Now, more than halfway through September, racing toward an October deadline for picking the next DCPS chancellor, the chancellor selection committee–the 17-member advisory body that is advising the mayor on the next DCPS chancellor–will have its next public meeting on Tuesday September 20. The meeting will take place at the Main Hall, Trinity Washington University, 125 Michigan Ave NE at 6 pm. More information is here.
The committee will also meet a week later, in the same place, although when is not exactly known: the notice above says Tuesday September 28 (so, it’s either next Tuesday or the 28th). [update 9/23/16: According to page 26 of a summary document for the Sept. 20 meeting, the next meeting of the chancellor selection committee is indeed on September 28, with the following meeting on October 12, both 6-8 pm at Trinity Washington University. Draft recommendations will be formulated at the first, and finalized at the second. In addition, a report on the upshot of the community engagement sessions will be finalized at the September 28 meeting, but you can review progress on that front here.]
Notice of the September 20th meeting of the committee was posted on its website on September 16, so it’s of a piece with all the rushing. This meeting of the committee is to review community feedback from three public forums on the chancellor selection (August 30, September 7, September 14) and to build recommendations for the mayor’s use.
But the committee has clearly met at least one other time. Indeed, a recently posted summary of its meeting on August 4 showed the committee asking Derek Wilkinson, representative of the search firm Boyden Global, basic questions, such as what education searches Boyden has done. (Answer: not many like this.)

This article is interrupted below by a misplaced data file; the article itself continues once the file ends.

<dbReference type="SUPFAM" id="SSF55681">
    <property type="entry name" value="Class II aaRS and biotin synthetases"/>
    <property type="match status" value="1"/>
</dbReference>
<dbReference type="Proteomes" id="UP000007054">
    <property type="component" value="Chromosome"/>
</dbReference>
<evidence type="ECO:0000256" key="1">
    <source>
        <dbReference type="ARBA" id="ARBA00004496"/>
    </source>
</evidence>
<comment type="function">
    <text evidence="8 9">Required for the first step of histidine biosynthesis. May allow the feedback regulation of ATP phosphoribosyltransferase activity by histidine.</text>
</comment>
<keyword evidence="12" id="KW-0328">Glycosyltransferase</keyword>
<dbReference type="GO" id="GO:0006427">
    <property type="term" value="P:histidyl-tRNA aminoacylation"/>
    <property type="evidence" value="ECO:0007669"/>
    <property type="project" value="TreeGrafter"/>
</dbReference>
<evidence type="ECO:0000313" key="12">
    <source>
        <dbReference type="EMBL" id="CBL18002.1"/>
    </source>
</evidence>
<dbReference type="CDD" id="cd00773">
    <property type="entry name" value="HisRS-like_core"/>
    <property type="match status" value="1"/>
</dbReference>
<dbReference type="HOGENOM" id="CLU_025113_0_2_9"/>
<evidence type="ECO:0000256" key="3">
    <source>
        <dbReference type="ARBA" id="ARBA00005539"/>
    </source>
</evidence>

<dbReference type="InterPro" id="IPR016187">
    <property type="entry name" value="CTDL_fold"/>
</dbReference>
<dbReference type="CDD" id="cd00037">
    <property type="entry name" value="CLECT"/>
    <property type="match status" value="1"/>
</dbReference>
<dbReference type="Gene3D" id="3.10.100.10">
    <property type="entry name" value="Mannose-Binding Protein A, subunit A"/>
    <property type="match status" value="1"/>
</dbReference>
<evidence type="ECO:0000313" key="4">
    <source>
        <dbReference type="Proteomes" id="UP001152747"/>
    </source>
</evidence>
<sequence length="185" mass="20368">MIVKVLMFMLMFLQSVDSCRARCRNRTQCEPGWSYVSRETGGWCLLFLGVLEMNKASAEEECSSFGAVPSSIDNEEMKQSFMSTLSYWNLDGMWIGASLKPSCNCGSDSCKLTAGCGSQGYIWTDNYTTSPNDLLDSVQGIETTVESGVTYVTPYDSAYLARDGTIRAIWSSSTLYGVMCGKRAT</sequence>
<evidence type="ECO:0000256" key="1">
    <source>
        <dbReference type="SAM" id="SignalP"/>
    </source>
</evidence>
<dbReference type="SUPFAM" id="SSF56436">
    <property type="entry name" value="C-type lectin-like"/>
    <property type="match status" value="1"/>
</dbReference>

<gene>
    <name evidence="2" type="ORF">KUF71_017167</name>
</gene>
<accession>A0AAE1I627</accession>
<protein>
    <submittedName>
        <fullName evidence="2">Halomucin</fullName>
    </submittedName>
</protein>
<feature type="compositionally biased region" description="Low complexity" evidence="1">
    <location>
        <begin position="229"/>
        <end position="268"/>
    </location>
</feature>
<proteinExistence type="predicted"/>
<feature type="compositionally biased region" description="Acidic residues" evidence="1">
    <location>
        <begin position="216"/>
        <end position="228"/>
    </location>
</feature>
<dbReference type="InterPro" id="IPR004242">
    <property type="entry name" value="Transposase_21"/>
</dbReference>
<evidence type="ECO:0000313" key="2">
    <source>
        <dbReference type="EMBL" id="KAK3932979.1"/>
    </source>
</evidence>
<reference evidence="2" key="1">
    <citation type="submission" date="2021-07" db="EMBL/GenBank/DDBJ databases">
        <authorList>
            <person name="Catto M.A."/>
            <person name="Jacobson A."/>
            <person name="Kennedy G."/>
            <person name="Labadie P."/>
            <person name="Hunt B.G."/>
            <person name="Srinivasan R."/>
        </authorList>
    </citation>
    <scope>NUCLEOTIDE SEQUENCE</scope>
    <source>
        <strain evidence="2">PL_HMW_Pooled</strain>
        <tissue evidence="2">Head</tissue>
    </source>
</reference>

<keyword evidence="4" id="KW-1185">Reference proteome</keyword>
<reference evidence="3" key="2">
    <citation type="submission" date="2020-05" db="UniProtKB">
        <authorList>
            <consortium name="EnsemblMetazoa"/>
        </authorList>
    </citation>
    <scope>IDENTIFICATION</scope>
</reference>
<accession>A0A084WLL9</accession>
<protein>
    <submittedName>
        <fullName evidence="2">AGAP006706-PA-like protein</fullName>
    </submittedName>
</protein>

One of the questions–“who is the team?”–got a cryptic response: the “team” (whatever it does) is Wilkinson, a “DC staff of 3-4 people, a colleague in the [Boyden] NY/Toronto office, and 1 additional person who is also a DCPS parent.”
(Well, at least the last can be narrowed down to approximately 40,000 people.)
The clear rush for selecting a new chancellor isn’t the only oddity about this process: a few days after that chancellor selection committee meeting, on August 8, schools activist Peter MacPherson submitted a FOIA request for all contracts and agreements between the deputy mayor for education and Boyden, including all correspondence (email, printed documents, etc.) about the Boyden contract for the chancellor search.
MacPherson got a response of sorts on September 13:
Boyden will get 30% of the total compensation for the new chancellor in his or her first year of employment. That would put its contract for this search at $100,000 at least. Nor can its contract exceed $250,000, per the task order that DC’s department of human resources signed with Boyden on July 12, when the search was announced, and sent as a response to MacPherson’s FOIA request.
But a contract?
Well, nothing, unless you count a request for proposals for a search firm for WMATA in 2015–and the agreement that WMATA signed with Boyden afterward. Both were sent in response to MacPherson’s FOIA request about Boyden and the chancellor search.